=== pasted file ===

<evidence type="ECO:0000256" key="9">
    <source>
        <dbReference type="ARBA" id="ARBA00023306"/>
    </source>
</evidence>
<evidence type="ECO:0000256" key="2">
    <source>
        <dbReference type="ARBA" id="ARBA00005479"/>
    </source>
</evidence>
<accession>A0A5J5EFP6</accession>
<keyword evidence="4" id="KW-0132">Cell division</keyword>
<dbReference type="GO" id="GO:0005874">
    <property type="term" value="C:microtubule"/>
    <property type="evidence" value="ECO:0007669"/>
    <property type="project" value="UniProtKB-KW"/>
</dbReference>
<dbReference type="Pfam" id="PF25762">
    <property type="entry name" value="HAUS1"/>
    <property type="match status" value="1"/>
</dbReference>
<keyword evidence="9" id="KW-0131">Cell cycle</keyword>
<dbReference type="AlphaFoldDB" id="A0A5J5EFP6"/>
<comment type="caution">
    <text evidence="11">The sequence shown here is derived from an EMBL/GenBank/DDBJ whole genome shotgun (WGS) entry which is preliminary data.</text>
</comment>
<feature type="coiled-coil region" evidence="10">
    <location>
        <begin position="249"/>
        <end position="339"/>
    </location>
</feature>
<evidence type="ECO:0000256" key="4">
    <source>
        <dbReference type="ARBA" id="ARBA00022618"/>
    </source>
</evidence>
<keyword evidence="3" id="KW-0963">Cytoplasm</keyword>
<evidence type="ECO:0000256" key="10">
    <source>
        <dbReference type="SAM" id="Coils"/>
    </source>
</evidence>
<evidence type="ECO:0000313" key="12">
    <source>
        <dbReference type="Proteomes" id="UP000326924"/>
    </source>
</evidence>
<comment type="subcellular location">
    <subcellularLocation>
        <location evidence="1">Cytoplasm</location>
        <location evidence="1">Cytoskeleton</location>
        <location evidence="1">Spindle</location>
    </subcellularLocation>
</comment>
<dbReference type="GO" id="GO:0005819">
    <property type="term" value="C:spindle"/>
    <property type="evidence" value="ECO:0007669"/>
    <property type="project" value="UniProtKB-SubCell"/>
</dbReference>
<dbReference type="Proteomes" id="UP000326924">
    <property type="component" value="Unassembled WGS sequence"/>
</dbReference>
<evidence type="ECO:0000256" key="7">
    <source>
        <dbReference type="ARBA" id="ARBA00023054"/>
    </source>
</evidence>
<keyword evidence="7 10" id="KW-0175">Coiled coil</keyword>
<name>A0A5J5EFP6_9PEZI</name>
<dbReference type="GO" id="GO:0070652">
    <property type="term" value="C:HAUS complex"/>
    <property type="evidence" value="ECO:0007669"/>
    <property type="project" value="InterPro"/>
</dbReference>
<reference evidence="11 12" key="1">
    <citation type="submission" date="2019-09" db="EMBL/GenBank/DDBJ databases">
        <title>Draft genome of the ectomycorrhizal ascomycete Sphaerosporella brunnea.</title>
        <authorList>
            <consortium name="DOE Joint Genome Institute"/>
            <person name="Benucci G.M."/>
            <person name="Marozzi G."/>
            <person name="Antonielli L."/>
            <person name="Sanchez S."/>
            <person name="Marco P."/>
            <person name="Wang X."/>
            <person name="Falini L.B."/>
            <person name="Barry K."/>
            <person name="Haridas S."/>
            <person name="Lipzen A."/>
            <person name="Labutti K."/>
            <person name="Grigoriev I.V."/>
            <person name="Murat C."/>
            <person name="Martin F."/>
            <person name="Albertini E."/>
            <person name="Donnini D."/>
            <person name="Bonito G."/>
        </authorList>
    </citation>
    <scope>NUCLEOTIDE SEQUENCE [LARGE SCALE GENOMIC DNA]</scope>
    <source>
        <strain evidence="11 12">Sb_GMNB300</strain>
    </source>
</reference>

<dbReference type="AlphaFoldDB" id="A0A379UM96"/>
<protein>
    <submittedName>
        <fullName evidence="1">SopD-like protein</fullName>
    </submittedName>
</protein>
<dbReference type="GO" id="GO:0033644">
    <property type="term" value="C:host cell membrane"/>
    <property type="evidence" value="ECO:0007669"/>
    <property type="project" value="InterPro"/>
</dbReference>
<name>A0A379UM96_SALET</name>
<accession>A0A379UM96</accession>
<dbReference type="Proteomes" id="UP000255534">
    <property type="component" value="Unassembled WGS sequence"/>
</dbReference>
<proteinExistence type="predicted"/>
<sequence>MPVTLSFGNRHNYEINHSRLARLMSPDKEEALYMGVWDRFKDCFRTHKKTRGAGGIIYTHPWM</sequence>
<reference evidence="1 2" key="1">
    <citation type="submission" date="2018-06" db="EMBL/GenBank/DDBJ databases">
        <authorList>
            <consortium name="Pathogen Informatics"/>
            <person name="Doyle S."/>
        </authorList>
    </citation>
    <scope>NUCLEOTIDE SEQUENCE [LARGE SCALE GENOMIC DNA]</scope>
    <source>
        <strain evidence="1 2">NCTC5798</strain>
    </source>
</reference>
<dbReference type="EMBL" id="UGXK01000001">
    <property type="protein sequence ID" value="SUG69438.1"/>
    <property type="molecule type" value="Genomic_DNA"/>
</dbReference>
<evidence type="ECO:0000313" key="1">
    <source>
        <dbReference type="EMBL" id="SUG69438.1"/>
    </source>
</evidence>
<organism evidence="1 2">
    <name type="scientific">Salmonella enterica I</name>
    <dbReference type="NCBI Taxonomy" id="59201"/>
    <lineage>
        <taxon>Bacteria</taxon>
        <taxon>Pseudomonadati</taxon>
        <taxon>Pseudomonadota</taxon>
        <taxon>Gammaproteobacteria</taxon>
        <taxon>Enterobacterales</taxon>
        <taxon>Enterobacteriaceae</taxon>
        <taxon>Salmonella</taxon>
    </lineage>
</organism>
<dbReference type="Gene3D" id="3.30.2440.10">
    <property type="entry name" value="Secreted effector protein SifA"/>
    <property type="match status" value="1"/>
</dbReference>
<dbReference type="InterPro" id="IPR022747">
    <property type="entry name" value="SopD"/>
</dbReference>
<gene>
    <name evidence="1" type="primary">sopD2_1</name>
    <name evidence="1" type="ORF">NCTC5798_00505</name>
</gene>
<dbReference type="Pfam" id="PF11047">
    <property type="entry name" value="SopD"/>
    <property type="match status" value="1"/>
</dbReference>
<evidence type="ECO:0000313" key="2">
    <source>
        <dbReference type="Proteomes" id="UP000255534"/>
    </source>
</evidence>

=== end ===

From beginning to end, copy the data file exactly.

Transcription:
<evidence type="ECO:0000256" key="9">
    <source>
        <dbReference type="ARBA" id="ARBA00023306"/>
    </source>
</evidence>
<evidence type="ECO:0000256" key="2">
    <source>
        <dbReference type="ARBA" id="ARBA00005479"/>
    </source>
</evidence>
<accession>A0A5J5EFP6</accession>
<keyword evidence="4" id="KW-0132">Cell division</keyword>
<dbReference type="GO" id="GO:0005874">
    <property type="term" value="C:microtubule"/>
    <property type="evidence" value="ECO:0007669"/>
    <property type="project" value="UniProtKB-KW"/>
</dbReference>
<dbReference type="Pfam" id="PF25762">
    <property type="entry name" value="HAUS1"/>
    <property type="match status" value="1"/>
</dbReference>
<keyword evidence="9" id="KW-0131">Cell cycle</keyword>
<dbReference type="AlphaFoldDB" id="A0A5J5EFP6"/>
<comment type="caution">
    <text evidence="11">The sequence shown here is derived from an EMBL/GenBank/DDBJ whole genome shotgun (WGS) entry which is preliminary data.</text>
</comment>
<feature type="coiled-coil region" evidence="10">
    <location>
        <begin position="249"/>
        <end position="339"/>
    </location>
</feature>
<evidence type="ECO:0000256" key="4">
    <source>
        <dbReference type="ARBA" id="ARBA00022618"/>
    </source>
</evidence>
<keyword evidence="3" id="KW-0963">Cytoplasm</keyword>
<evidence type="ECO:0000256" key="10">
    <source>
        <dbReference type="SAM" id="Coils"/>
    </source>
</evidence>
<evidence type="ECO:0000313" key="12">
    <source>
        <dbReference type="Proteomes" id="UP000326924"/>
    </source>
</evidence>
<comment type="subcellular location">
    <subcellularLocation>
        <location evidence="1">Cytoplasm</location>
        <location evidence="1">Cytoskeleton</location>
        <location evidence="1">Spindle</location>
    </subcellularLocation>
</comment>
<dbReference type="GO" id="GO:0005819">
    <property type="term" value="C:spindle"/>
    <property type="evidence" value="ECO:0007669"/>
    <property type="project" value="UniProtKB-SubCell"/>
</dbReference>
<dbReference type="Proteomes" id="UP000326924">
    <property type="component" value="Unassembled WGS sequence"/>
</dbReference>
<evidence type="ECO:0000256" key="7">
    <source>
        <dbReference type="ARBA" id="ARBA00023054"/>
    </source>
</evidence>
<keyword evidence="7 10" id="KW-0175">Coiled coil</keyword>
<name>A0A5J5EFP6_9PEZI</name>
<dbReference type="GO" id="GO:0070652">
    <property type="term" value="C:HAUS complex"/>
    <property type="evidence" value="ECO:0007669"/>
    <property type="project" value="InterPro"/>
</dbReference>
<reference evidence="11 12" key="1">
    <citation type="submission" date="2019-09" db="EMBL/GenBank/DDBJ databases">
        <title>Draft genome of the ectomycorrhizal ascomycete Sphaerosporella brunnea.</title>
        <authorList>
            <consortium name="DOE Joint Genome Institute"/>
            <person name="Benucci G.M."/>
            <person name="Marozzi G."/>
            <person name="Antonielli L."/>
            <person name="Sanchez S."/>
            <person name="Marco P."/>
            <person name="Wang X."/>
            <person name="Falini L.B."/>
            <person name="Barry K."/>
            <person name="Haridas S."/>
            <person name="Lipzen A."/>
            <person name="Labutti K."/>
            <person name="Grigoriev I.V."/>
            <person name="Murat C."/>
            <person name="Martin F."/>
            <person name="Albertini E."/>
            <person name="Donnini D."/>
            <person name="Bonito G."/>
        </authorList>
    </citation>
    <scope>NUCLEOTIDE SEQUENCE [LARGE SCALE GENOMIC DNA]</scope>
    <source>
        <strain evidence="11 12">Sb_GMNB300</strain>
    </source>
</reference>

<dbReference type="AlphaFoldDB" id="A0A379UM96"/>
<protein>
    <submittedName>
        <fullName evidence="1">SopD-like protein</fullName>
    </submittedName>
</protein>
<dbReference type="GO" id="GO:0033644">
    <property type="term" value="C:host cell membrane"/>
    <property type="evidence" value="ECO:0007669"/>
    <property type="project" value="InterPro"/>
</dbReference>
<name>A0A379UM96_SALET</name>
<accession>A0A379UM96</accession>
<dbReference type="Proteomes" id="UP000255534">
    <property type="component" value="Unassembled WGS sequence"/>
</dbReference>
<proteinExistence type="predicted"/>
<sequence>MPVTLSFGNRHNYEINHSRLARLMSPDKEEALYMGVWDRFKDCFRTHKKTRGAGGIIYTHPWM</sequence>
<reference evidence="1 2" key="1">
    <citation type="submission" date="2018-06" db="EMBL/GenBank/DDBJ databases">
        <authorList>
            <consortium name="Pathogen Informatics"/>
            <person name="Doyle S."/>
        </authorList>
    </citation>
    <scope>NUCLEOTIDE SEQUENCE [LARGE SCALE GENOMIC DNA]</scope>
    <source>
        <strain evidence="1 2">NCTC5798</strain>
    </source>
</reference>
<dbReference type="EMBL" id="UGXK01000001">
    <property type="protein sequence ID" value="SUG69438.1"/>
    <property type="molecule type" value="Genomic_DNA"/>
</dbReference>
<evidence type="ECO:0000313" key="1">
    <source>
        <dbReference type="EMBL" id="SUG69438.1"/>
    </source>
</evidence>
<organism evidence="1 2">
    <name type="scientific">Salmonella enterica I</name>
    <dbReference type="NCBI Taxonomy" id="59201"/>
    <lineage>
        <taxon>Bacteria</taxon>
        <taxon>Pseudomonadati</taxon>
        <taxon>Pseudomonadota</taxon>
        <taxon>Gammaproteobacteria</taxon>
        <taxon>Enterobacterales</taxon>
        <taxon>Enterobacteriaceae</taxon>
        <taxon>Salmonella</taxon>
    </lineage>
</organism>
<dbReference type="Gene3D" id="3.30.2440.10">
    <property type="entry name" value="Secreted effector protein SifA"/>
    <property type="match status" value="1"/>
</dbReference>
<dbReference type="InterPro" id="IPR022747">
    <property type="entry name" value="SopD"/>
</dbReference>
<gene>
    <name evidence="1" type="primary">sopD2_1</name>
    <name evidence="1" type="ORF">NCTC5798_00505</name>
</gene>
<dbReference type="Pfam" id="PF11047">
    <property type="entry name" value="SopD"/>
    <property type="match status" value="1"/>
</dbReference>
<evidence type="ECO:0000313" key="2">
    <source>
        <dbReference type="Proteomes" id="UP000255534"/>
    </source>
</evidence>